Friday, November 29, 2013

Battle's Lost

TOWARDS ZERO.
By Agatha Christie.
Dodd, Mead.
1944. $2.00
For some incomprehensible reason Miss Marple solves it in the TV version (2007). Some folks liked that:
My expectations were low, but I resolved not to make too many comparisons with the original book, and in fact it proved to be an eminently watchable programme; Miss Marple fitted into it pretty well. — Martin Edwards, DO YOU WRITE UNDER YOUR OWN NAME? (16 March 2010). (Video for sale here.)
What's wrong with this picture?
With respect to Christie's original novel, here are some views excerpted from the GAD Wiki:
One of Christie's half-dozen best . . . The misdirection is superb . . . — Nicholas Fuller
The plot, brilliant as it is, is not what makes 'Towards Zero' so particular. The book's singularity lies in its construction . . . The least omniscient of Christie's detectives, Superintendent Battle's persona and methods are quite remote from Poirot's or Marple's. He is basically a pre-Golden Age figure and that part of the book reads like Christie visiting and paying tribute to her elders and betters, most notably A.E.W. Mason or even Gaboriau. — Xavier Lechard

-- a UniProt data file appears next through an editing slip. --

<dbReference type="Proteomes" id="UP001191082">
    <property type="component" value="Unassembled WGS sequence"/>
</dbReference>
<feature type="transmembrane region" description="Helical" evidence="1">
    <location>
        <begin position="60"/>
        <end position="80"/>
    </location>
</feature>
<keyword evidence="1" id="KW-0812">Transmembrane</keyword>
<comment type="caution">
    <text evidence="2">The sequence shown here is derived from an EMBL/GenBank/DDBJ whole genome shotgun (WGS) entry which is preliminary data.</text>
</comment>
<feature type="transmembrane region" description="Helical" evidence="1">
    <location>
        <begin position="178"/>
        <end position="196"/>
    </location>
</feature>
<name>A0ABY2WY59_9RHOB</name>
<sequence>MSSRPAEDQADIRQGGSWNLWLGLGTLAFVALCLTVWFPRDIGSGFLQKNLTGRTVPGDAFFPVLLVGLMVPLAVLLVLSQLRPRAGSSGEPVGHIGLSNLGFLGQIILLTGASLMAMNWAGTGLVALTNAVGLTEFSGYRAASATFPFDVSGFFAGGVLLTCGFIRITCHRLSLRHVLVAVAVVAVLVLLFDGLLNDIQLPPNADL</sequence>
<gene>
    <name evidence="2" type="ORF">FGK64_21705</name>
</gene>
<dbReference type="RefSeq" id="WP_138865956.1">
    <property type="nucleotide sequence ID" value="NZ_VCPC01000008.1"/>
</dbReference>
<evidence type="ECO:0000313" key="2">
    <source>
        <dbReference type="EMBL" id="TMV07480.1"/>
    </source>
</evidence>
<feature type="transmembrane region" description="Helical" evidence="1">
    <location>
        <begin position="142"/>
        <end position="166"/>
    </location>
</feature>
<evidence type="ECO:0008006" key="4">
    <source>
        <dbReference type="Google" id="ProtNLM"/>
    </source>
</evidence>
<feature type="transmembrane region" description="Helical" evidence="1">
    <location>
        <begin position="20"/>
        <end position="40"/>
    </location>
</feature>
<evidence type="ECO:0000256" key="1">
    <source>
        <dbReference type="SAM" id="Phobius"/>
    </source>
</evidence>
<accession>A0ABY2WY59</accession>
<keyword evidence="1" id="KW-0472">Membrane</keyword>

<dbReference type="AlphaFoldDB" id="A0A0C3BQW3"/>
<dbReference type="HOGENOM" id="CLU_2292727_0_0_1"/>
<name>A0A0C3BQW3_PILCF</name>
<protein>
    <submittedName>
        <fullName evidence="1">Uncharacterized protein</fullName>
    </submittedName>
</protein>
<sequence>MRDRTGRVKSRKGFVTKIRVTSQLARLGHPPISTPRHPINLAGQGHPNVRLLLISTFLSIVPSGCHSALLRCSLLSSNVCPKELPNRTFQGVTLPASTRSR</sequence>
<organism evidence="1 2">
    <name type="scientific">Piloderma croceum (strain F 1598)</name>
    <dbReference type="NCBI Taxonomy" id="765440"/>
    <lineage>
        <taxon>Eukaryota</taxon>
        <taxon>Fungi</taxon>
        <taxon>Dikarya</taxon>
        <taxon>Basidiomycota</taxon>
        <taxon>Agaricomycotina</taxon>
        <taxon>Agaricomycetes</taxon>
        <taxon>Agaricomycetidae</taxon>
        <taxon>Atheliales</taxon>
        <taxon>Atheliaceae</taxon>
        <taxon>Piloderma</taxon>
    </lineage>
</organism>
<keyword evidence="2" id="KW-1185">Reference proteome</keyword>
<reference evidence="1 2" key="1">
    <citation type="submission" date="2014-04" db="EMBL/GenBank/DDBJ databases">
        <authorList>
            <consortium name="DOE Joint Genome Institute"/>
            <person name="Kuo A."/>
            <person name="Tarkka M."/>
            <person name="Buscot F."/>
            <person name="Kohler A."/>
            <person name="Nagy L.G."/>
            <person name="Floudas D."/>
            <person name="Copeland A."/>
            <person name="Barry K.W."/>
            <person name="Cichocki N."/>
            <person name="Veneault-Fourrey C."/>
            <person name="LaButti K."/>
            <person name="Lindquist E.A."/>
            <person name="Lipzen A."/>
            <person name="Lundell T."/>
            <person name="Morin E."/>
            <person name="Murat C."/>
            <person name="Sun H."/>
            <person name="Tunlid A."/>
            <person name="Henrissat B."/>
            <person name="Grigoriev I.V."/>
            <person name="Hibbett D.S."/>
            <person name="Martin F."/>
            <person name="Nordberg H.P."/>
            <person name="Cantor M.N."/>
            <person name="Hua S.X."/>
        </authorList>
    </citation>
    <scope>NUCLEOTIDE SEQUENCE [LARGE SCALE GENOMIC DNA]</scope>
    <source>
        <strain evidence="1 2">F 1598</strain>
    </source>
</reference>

Christie's TOWARDS ZERO is unusual in several respects, not the least being that it received two complete reviews in THE SATURDAY REVIEW. It must have been a slow mystery season:
Inspector Battle unfolds the train of events which made the death of an invalid old lady inevitable. - Some ingenious incidents but rather slow-paced. - Verdict: Not up to the author's best. (TSR, April 15, 1944)
Strange death of elderly Englishwoman with batch of tragic kin brought to watery solution by pertinacious Insp. Battle. - Worked out with characteristic Christie finesse, but plot develops very leisurely and dramatic pay-off doesn't make up for earlier chapters. - Verdict: Poirot, come home! (TSR, June 17, 1944)
. . . and this one?
Category: Detective fiction

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